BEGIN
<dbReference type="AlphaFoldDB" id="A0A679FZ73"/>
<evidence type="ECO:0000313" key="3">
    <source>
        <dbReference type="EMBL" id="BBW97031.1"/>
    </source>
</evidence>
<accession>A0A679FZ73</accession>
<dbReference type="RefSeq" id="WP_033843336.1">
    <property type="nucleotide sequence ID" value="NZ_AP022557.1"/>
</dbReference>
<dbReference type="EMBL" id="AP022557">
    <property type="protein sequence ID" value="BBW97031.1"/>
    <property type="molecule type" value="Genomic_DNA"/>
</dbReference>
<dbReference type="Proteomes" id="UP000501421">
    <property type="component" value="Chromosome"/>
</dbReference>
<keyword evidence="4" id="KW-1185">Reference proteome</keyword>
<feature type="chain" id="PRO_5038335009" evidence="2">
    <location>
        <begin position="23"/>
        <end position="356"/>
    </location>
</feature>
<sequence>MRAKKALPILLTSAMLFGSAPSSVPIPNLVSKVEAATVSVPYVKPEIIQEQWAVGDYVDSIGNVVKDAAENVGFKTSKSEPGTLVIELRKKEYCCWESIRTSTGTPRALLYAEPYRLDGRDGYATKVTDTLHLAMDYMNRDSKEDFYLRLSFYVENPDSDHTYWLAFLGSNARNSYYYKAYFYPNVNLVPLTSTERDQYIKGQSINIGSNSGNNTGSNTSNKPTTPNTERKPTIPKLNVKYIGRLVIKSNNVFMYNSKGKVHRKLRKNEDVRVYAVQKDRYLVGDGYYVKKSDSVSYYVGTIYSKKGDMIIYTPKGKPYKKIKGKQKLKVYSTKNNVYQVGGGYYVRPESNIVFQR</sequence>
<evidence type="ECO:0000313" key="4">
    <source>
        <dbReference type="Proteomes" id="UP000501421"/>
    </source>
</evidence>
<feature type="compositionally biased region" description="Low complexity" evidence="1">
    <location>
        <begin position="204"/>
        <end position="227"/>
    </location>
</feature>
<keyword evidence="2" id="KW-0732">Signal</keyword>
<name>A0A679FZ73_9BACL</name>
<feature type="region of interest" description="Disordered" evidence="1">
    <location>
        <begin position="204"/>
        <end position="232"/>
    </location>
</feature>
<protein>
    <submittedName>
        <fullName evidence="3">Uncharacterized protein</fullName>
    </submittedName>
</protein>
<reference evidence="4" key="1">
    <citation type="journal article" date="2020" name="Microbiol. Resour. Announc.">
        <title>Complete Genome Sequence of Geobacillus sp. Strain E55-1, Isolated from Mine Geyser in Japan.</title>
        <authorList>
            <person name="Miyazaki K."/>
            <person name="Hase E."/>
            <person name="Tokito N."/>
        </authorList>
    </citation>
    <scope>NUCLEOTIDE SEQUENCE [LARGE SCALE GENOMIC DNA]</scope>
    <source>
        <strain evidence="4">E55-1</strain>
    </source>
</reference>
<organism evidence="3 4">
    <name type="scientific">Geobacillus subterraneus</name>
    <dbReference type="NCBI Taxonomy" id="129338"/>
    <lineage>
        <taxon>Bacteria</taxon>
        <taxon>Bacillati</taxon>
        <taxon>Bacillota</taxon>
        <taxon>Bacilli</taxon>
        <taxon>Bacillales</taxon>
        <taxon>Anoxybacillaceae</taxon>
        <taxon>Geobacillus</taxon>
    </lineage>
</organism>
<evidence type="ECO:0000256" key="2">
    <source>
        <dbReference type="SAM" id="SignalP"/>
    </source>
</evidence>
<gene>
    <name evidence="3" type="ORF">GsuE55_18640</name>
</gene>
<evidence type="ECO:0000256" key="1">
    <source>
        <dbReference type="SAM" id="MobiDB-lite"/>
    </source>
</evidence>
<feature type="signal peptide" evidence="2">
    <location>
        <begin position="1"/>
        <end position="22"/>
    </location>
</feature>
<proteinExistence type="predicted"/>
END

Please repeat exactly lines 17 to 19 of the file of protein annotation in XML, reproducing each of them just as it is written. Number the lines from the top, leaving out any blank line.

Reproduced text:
</dbReference>
<keyword evidence="4" id="KW-1185">Reference proteome</keyword>
<feature type="chain" id="PRO_5038335009" evidence="2">